We need to check where we erred in Malaria war

Wednesday June 22 2016


By Citizen

When Zanzibar managed to wipe out malaria a few years ago, its strategies were viewed as a model which Tanzania as a whole could bank on its endeavour to fight against Africa’s leading killer disease. Numerous interventions that had succeeded in the Isles were taken aboard and implemented on the Mainland.

These helped in reducing malaria cases, especially among children aged between five and ten, to less than 10 per cent by 2011. However, a new report shows we have backtracked, for cases of the scourge among children have shot up to 14 per cent in the space of only five years.

The preliminary findings in the 2015/16 Tanzania Demographic and Health Survey and Malaria Surveillance Survey released recently shows that the prevalence of the disease among other groups has also increased.

This is a disturbing development, a clear testimony that something went wrong in our efforts to battle this disease, which, at one time, we were in the course of controlling.

It is a worrisome situation, for malaria is a problem that puts such a heavy burden on the government and the country’s economy.

If we had reached a point where we were heading towards eliminating the disease, as exemplified by Zanzibar, it is most unfortunate that we backtracked.


The decline in malaria cases in the Clove Isles was attributed to a combination of factors, including improved access to effective malaria treatment and protection from mosquito bites by increased availability of insecticide-treated bednets and indoor residual spraying.

If we had managed to do all these things initially, why did the situation worsen? The health survey report should be a wake-up call to the government and other health stakeholders.

There is a need to look back and ask where we went wrong if we are to ensure that any new strategies we set up won’t allow for lapses.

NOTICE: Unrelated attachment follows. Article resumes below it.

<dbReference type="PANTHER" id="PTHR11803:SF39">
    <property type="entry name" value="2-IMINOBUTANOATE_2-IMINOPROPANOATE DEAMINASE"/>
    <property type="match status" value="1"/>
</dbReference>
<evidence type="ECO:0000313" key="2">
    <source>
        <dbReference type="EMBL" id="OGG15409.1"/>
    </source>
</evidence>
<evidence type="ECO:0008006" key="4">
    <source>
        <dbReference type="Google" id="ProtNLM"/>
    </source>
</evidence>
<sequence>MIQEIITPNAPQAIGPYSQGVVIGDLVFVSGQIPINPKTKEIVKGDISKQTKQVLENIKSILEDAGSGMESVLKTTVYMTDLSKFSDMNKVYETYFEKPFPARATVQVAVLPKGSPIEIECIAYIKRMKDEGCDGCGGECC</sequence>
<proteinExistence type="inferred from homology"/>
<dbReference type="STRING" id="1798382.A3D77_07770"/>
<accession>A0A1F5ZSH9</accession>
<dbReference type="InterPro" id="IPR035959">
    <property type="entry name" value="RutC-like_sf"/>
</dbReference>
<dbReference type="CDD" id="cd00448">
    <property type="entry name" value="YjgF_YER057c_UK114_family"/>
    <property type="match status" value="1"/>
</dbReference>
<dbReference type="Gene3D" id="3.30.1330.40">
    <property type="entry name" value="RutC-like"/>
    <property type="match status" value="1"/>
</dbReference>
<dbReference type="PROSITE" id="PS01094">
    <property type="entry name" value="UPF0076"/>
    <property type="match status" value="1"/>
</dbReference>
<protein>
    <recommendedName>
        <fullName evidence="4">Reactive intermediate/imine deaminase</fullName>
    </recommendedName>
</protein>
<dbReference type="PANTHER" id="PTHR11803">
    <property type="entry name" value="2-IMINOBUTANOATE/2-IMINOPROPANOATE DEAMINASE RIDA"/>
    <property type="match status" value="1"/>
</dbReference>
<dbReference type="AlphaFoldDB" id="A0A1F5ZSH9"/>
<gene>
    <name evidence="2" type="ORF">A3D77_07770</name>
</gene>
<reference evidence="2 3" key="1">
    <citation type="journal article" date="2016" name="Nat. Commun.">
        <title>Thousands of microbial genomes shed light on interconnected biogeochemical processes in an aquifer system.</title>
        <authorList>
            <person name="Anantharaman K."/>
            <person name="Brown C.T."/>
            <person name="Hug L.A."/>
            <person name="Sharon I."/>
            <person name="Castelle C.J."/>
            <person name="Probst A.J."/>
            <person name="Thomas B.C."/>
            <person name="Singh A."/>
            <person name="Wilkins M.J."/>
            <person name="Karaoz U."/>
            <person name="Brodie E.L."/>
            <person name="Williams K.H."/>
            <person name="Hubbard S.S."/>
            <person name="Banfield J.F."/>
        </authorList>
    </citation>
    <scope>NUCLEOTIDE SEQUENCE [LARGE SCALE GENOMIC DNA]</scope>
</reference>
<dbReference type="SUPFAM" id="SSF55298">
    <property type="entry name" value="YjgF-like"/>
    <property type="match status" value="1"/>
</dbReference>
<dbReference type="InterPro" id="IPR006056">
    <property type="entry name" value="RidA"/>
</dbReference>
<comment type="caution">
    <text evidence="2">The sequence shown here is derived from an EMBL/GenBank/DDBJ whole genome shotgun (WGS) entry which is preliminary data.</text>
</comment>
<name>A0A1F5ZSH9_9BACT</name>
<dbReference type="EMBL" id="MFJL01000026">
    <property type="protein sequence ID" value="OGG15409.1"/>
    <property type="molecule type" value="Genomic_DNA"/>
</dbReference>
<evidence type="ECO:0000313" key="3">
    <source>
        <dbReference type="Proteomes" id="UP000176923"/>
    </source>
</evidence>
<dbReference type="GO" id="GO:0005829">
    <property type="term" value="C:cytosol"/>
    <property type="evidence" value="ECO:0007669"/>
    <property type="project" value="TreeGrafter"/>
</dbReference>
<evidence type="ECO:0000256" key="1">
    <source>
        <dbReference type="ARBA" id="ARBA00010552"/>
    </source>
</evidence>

With its socialism legacy anchored on the now discarded “Arusha Declaration” of 1967, Tanzanians generally believe in equality, much as they acknowledge that differences between individuals are inevitable, given our different social roles, responsibilities and capacities to produce.

Any just government, however, strives to develop a system which provides for measures to reduce income gaps between the “haves” and the “have-nots”. Taxation is one of such measures. It is immoral to make it easy for the rich to get richer in ways that provides for the poor to get even poorer.

It is for this reason that we welcome the move by the government to ensure senior public service officials get a taste of the taxman’s axe, aimed at their hefty send-off packages. While we don’t wish to have our national leaders retiring into poverty, we consider it apt for those who earn most to contribute more to the national coffers.

It was unfortunate hearing MPs opposed to being taxed arguing that they need every single penny earned as gratuity to go to their bank accounts because they need the money to give to their over-demanding constituents! Isn’t that tantamount to saying they need the cash to bribe voters so that they return them to Parliament in coming polls? Let us have none of that!

For more news get your copy of The Citizen read online through www.epaper.mcl.co.tz